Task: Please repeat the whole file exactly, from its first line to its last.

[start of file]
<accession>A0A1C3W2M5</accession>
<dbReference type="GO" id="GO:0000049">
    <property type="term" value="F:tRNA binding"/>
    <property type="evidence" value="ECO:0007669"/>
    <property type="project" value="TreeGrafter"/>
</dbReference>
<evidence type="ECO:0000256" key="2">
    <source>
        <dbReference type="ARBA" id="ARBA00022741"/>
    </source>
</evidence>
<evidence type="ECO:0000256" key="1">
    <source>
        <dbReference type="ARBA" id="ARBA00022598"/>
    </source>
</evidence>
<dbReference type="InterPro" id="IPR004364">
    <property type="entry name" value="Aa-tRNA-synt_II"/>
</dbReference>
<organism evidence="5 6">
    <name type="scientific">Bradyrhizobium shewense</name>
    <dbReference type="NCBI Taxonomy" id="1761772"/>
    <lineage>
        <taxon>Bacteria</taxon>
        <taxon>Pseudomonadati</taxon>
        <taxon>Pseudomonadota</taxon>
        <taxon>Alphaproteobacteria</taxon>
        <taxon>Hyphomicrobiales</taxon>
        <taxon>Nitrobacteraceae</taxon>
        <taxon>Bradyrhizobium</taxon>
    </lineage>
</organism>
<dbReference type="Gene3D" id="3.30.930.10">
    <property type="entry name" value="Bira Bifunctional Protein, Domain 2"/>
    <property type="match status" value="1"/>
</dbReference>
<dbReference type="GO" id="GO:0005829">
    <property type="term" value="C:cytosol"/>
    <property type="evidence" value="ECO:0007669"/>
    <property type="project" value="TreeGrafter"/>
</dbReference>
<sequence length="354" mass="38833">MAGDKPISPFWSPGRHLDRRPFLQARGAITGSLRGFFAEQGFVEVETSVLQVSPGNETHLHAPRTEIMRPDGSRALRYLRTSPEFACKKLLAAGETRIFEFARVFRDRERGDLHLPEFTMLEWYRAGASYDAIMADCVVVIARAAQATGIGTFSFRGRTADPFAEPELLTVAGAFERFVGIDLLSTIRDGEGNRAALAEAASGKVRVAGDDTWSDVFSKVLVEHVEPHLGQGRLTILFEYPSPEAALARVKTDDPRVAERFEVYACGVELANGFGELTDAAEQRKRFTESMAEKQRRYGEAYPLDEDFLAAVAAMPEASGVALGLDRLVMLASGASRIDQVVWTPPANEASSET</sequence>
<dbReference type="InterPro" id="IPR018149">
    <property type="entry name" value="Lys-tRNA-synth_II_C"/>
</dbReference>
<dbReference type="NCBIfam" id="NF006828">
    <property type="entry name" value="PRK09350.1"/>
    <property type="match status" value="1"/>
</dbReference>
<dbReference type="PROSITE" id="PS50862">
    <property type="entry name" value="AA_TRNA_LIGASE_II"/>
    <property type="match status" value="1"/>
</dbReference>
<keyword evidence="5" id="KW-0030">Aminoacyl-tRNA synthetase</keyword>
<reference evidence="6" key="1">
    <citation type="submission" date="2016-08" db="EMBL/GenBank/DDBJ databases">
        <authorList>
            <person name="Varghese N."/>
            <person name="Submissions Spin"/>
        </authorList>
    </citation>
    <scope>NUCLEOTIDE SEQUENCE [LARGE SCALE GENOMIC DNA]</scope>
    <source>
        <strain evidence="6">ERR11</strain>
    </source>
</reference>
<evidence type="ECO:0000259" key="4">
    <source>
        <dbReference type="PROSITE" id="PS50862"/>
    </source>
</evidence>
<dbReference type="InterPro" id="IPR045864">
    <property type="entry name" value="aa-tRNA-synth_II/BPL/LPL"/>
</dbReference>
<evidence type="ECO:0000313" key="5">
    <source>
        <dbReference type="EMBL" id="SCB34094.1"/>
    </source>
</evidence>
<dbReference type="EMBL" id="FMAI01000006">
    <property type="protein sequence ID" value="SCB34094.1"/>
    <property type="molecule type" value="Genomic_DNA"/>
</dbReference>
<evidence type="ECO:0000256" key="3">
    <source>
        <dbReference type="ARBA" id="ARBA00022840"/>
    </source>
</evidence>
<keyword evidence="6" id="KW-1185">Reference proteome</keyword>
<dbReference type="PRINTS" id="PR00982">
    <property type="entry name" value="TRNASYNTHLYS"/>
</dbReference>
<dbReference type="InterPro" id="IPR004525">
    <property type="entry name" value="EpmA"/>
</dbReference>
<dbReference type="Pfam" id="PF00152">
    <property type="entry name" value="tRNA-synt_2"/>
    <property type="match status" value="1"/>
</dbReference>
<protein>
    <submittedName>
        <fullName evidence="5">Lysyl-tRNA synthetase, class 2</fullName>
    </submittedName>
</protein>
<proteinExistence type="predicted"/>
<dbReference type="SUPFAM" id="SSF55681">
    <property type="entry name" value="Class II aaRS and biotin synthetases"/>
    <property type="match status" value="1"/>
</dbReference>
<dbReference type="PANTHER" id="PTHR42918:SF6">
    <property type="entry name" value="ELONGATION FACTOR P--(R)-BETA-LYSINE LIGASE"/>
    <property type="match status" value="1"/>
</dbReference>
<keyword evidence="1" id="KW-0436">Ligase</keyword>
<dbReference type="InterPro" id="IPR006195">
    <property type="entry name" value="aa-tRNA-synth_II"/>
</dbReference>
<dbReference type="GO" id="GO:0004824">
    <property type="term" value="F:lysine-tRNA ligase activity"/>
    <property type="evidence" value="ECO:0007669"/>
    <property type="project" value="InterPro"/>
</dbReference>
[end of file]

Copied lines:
<accession>A0A1C3W2M5</accession>
<dbReference type="GO" id="GO:0000049">
    <property type="term" value="F:tRNA binding"/>
    <property type="evidence" value="ECO:0007669"/>
    <property type="project" value="TreeGrafter"/>
</dbReference>
<evidence type="ECO:0000256" key="2">
    <source>
        <dbReference type="ARBA" id="ARBA00022741"/>
    </source>
</evidence>
<evidence type="ECO:0000256" key="1">
    <source>
        <dbReference type="ARBA" id="ARBA00022598"/>
    </source>
</evidence>
<dbReference type="InterPro" id="IPR004364">
    <property type="entry name" value="Aa-tRNA-synt_II"/>
</dbReference>
<organism evidence="5 6">
    <name type="scientific">Bradyrhizobium shewense</name>
    <dbReference type="NCBI Taxonomy" id="1761772"/>
    <lineage>
        <taxon>Bacteria</taxon>
        <taxon>Pseudomonadati</taxon>
        <taxon>Pseudomonadota</taxon>
        <taxon>Alphaproteobacteria</taxon>
        <taxon>Hyphomicrobiales</taxon>
        <taxon>Nitrobacteraceae</taxon>
        <taxon>Bradyrhizobium</taxon>
    </lineage>
</organism>
<dbReference type="Gene3D" id="3.30.930.10">
    <property type="entry name" value="Bira Bifunctional Protein, Domain 2"/>
    <property type="match status" value="1"/>
</dbReference>
<dbReference type="GO" id="GO:0005829">
    <property type="term" value="C:cytosol"/>
    <property type="evidence" value="ECO:0007669"/>
    <property type="project" value="TreeGrafter"/>
</dbReference>
<sequence length="354" mass="38833">MAGDKPISPFWSPGRHLDRRPFLQARGAITGSLRGFFAEQGFVEVETSVLQVSPGNETHLHAPRTEIMRPDGSRALRYLRTSPEFACKKLLAAGETRIFEFARVFRDRERGDLHLPEFTMLEWYRAGASYDAIMADCVVVIARAAQATGIGTFSFRGRTADPFAEPELLTVAGAFERFVGIDLLSTIRDGEGNRAALAEAASGKVRVAGDDTWSDVFSKVLVEHVEPHLGQGRLTILFEYPSPEAALARVKTDDPRVAERFEVYACGVELANGFGELTDAAEQRKRFTESMAEKQRRYGEAYPLDEDFLAAVAAMPEASGVALGLDRLVMLASGASRIDQVVWTPPANEASSET</sequence>
<dbReference type="InterPro" id="IPR018149">
    <property type="entry name" value="Lys-tRNA-synth_II_C"/>
</dbReference>
<dbReference type="NCBIfam" id="NF006828">
    <property type="entry name" value="PRK09350.1"/>
    <property type="match status" value="1"/>
</dbReference>
<dbReference type="PROSITE" id="PS50862">
    <property type="entry name" value="AA_TRNA_LIGASE_II"/>
    <property type="match status" value="1"/>
</dbReference>
<keyword evidence="5" id="KW-0030">Aminoacyl-tRNA synthetase</keyword>
<reference evidence="6" key="1">
    <citation type="submission" date="2016-08" db="EMBL/GenBank/DDBJ databases">
        <authorList>
            <person name="Varghese N."/>
            <person name="Submissions Spin"/>
        </authorList>
    </citation>
    <scope>NUCLEOTIDE SEQUENCE [LARGE SCALE GENOMIC DNA]</scope>
    <source>
        <strain evidence="6">ERR11</strain>
    </source>
</reference>
<evidence type="ECO:0000259" key="4">
    <source>
        <dbReference type="PROSITE" id="PS50862"/>
    </source>
</evidence>
<dbReference type="InterPro" id="IPR045864">
    <property type="entry name" value="aa-tRNA-synth_II/BPL/LPL"/>
</dbReference>
<evidence type="ECO:0000313" key="5">
    <source>
        <dbReference type="EMBL" id="SCB34094.1"/>
    </source>
</evidence>
<dbReference type="EMBL" id="FMAI01000006">
    <property type="protein sequence ID" value="SCB34094.1"/>
    <property type="molecule type" value="Genomic_DNA"/>
</dbReference>
<evidence type="ECO:0000256" key="3">
    <source>
        <dbReference type="ARBA" id="ARBA00022840"/>
    </source>
</evidence>
<keyword evidence="6" id="KW-1185">Reference proteome</keyword>
<dbReference type="PRINTS" id="PR00982">
    <property type="entry name" value="TRNASYNTHLYS"/>
</dbReference>
<dbReference type="InterPro" id="IPR004525">
    <property type="entry name" value="EpmA"/>
</dbReference>
<dbReference type="Pfam" id="PF00152">
    <property type="entry name" value="tRNA-synt_2"/>
    <property type="match status" value="1"/>
</dbReference>
<protein>
    <submittedName>
        <fullName evidence="5">Lysyl-tRNA synthetase, class 2</fullName>
    </submittedName>
</protein>
<proteinExistence type="predicted"/>
<dbReference type="SUPFAM" id="SSF55681">
    <property type="entry name" value="Class II aaRS and biotin synthetases"/>
    <property type="match status" value="1"/>
</dbReference>
<dbReference type="PANTHER" id="PTHR42918:SF6">
    <property type="entry name" value="ELONGATION FACTOR P--(R)-BETA-LYSINE LIGASE"/>
    <property type="match status" value="1"/>
</dbReference>
<keyword evidence="1" id="KW-0436">Ligase</keyword>
<dbReference type="InterPro" id="IPR006195">
    <property type="entry name" value="aa-tRNA-synth_II"/>
</dbReference>
<dbReference type="GO" id="GO:0004824">
    <property type="term" value="F:lysine-tRNA ligase activity"/>
    <property type="evidence" value="ECO:0007669"/>
    <property type="project" value="InterPro"/>
</dbReference>